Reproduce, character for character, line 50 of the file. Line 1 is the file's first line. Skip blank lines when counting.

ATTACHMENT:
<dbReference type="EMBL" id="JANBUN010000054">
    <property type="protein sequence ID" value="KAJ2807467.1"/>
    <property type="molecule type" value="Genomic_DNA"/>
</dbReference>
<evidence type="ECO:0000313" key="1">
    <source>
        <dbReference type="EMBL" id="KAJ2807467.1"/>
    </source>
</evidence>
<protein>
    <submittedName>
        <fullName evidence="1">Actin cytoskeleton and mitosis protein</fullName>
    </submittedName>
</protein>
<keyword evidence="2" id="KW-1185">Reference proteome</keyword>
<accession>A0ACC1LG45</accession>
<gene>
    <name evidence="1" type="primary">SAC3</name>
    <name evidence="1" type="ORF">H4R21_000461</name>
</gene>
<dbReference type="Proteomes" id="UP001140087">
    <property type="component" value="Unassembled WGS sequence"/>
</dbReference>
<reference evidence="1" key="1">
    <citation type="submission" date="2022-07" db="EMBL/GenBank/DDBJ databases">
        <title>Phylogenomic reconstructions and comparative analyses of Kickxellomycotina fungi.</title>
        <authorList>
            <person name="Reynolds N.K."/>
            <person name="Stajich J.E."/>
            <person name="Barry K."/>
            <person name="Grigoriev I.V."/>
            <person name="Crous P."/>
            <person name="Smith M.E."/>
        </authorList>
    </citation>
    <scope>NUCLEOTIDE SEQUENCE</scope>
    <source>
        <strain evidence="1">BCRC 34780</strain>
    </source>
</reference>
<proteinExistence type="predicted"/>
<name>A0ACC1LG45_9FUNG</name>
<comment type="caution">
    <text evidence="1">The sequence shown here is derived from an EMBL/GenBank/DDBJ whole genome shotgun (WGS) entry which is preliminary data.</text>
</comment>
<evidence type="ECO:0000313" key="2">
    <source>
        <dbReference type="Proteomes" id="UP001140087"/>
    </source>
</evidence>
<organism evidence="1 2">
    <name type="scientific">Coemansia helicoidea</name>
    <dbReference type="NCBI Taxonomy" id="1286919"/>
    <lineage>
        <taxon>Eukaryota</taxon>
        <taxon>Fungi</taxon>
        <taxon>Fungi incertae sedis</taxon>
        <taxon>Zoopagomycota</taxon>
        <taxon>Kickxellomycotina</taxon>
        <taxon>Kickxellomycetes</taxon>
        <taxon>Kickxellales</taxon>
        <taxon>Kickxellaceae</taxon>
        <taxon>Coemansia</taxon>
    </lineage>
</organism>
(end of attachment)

</evidence>